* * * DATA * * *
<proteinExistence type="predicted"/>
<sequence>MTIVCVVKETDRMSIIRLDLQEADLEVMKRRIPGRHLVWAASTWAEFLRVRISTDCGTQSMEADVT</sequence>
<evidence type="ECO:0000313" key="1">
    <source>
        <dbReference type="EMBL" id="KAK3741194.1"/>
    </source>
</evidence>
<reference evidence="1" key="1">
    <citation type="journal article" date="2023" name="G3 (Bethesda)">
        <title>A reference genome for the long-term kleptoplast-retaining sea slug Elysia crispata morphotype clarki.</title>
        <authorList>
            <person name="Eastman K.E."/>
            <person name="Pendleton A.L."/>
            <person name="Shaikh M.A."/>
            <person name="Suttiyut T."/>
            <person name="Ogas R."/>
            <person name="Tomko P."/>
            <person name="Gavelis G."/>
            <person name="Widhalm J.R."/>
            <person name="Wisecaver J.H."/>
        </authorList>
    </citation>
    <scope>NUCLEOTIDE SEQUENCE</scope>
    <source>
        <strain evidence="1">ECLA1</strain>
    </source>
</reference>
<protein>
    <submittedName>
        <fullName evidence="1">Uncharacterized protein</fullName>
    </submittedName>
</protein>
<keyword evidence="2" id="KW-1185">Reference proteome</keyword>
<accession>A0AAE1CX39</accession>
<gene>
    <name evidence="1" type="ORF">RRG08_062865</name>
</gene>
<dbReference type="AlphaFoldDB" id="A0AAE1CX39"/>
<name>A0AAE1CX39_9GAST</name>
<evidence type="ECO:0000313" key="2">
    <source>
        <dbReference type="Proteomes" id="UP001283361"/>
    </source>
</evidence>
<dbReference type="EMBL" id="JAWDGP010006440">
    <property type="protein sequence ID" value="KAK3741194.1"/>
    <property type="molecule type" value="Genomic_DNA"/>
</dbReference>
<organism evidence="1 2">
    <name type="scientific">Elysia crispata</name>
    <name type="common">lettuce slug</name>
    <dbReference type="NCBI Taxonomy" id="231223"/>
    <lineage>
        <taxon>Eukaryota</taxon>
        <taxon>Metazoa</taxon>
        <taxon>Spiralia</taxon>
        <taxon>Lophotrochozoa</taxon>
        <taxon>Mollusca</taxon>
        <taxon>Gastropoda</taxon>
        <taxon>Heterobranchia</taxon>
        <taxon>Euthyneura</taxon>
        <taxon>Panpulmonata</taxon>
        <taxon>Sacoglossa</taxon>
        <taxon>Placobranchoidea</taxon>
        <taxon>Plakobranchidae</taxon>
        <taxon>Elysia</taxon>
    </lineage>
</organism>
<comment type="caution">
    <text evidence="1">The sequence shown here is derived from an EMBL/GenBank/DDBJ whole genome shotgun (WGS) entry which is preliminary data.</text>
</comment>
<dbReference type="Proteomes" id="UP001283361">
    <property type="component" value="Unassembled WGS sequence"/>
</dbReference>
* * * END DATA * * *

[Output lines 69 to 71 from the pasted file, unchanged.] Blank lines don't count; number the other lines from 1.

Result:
<comment type="caution">
    <text evidence="1">The sequence shown here is derived from an EMBL/GenBank/DDBJ whole genome shotgun (WGS) entry which is preliminary data.</text>
</comment>